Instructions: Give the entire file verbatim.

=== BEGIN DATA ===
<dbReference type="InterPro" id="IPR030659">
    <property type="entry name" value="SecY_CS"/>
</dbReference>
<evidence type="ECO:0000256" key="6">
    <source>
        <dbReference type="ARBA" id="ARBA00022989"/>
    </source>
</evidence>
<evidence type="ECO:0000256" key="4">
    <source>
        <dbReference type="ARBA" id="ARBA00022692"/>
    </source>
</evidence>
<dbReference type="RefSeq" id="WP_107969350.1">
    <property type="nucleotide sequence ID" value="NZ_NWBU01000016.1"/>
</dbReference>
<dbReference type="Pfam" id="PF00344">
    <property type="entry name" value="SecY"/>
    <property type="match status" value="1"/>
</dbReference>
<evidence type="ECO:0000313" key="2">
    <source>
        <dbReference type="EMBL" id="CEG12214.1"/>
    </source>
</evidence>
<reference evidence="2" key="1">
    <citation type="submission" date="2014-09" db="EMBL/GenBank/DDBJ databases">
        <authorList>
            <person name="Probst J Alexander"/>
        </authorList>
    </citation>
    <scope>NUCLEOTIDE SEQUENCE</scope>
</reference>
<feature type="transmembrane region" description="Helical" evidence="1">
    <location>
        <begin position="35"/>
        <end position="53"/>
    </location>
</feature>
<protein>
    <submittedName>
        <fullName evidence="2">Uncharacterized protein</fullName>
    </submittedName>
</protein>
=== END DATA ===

<dbReference type="InterPro" id="IPR030659">
    <property type="entry name" value="SecY_CS"/>
</dbReference>
<evidence type="ECO:0000256" key="6">
    <source>
        <dbReference type="ARBA" id="ARBA00022989"/>
    </source>
</evidence>
<evidence type="ECO:0000256" key="4">
    <source>
        <dbReference type="ARBA" id="ARBA00022692"/>
    </source>
</evidence>
<dbReference type="RefSeq" id="WP_107969350.1">
    <property type="nucleotide sequence ID" value="NZ_NWBU01000016.1"/>
</dbReference>
<dbReference type="Pfam" id="PF00344">
    <property type="entry name" value="SecY"/>
    <property type="match status" value="1"/>
</dbReference>
<evidence type="ECO:0000313" key="2">
    <source>
        <dbReference type="EMBL" id="CEG12214.1"/>
    </source>
</evidence>
<reference evidence="2" key="1">
    <citation type="submission" date="2014-09" db="EMBL/GenBank/DDBJ databases">
        <authorList>
            <person name="Probst J Alexander"/>
        </authorList>
    </citation>
    <scope>NUCLEOTIDE SEQUENCE</scope>
</reference>
<feature type="transmembrane region" description="Helical" evidence="1">
    <location>
        <begin position="35"/>
        <end position="53"/>
    </location>
</feature>
<protein>
    <submittedName>
        <fullName evidence="2">Uncharacterized protein</fullName>
    </submittedName>
</protein>